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Project Team Rewards
would not be executed. In any case, there is no reason to waste resources. Therefore, the
project’s relevance seems to have no impact on the reward answers. 
5.3.7.  Impact of Success Criteria
An analysis of the projects success criteria’s impact on the reward answers was difficult
because no agreement exists what reliable success criteria for projects are (see Appendix
What are Success Criteria?, p. 98). Depending on the criteria, the impact on the
reward answers may vary. For instance, time and cost are quite objective and quantitative
measures. As long as the time and cost goals are seen as realistic, performance or maybe
even result-based rewards might be appropriate. Since time and cost can clearly be
measured, also incentives could be agreed. In contrast, client’s satisfaction, or project’s
quality are more subjective. Here, maybe competence rewards are more appropriate. In
addition, the weight of the success criteria needs consideration. If the reward
focus is
solely on time and cost, quality likely will suffer because there is no (economic) reason for
team members to focus on it. 
5.3.8.  Impact of Project Stages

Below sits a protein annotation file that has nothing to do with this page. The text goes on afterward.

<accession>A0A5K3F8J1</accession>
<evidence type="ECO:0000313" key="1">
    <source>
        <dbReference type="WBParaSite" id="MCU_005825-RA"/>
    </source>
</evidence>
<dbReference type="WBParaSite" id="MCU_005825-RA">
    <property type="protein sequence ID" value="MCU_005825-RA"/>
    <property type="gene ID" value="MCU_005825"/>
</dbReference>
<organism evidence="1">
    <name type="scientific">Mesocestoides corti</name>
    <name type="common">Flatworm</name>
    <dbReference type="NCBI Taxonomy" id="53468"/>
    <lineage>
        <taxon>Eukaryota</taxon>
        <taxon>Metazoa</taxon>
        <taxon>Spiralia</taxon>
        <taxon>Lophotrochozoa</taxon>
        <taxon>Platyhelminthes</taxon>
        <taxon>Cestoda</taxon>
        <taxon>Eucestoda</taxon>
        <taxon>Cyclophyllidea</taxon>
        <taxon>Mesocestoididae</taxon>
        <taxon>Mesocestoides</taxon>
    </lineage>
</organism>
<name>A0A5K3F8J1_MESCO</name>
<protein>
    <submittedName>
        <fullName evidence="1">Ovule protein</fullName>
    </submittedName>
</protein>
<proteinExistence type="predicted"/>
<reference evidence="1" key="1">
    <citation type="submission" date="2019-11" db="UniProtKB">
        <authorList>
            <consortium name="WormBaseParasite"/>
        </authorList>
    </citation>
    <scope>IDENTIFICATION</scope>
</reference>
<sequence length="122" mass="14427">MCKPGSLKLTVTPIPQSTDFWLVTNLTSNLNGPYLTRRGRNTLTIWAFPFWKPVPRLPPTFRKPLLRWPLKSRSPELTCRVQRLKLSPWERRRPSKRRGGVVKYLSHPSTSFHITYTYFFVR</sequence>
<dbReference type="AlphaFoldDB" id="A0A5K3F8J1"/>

In line management, employees usually are rewarded on a monthly or yearly basis. The
project’s stages provide a ‘natural’ point in time
to assess and reward the project team.
However, since the end of every project stage usually is considered as a milestone, more
details are covered in 5.3.12. Impact of Project Management Tools (p. 56). 
5.3.9.  Impact of Member Fluctuation
The research indicates that the higher the member fluctuation, the more likely
individual rewards should be used. The lower the fluctuation, the more likely group
rewards are preferable. One basic requirement for group rewards is trust between the
members and a group identity (Armstrong 2000). If member fluctuation is high, building
trust and a group identity seems difficult. In addition, if many different members work on
a project and those members spend a different amount of time on the project, distributing a
group reward equally might become difficult. In those cases, focusing on individual
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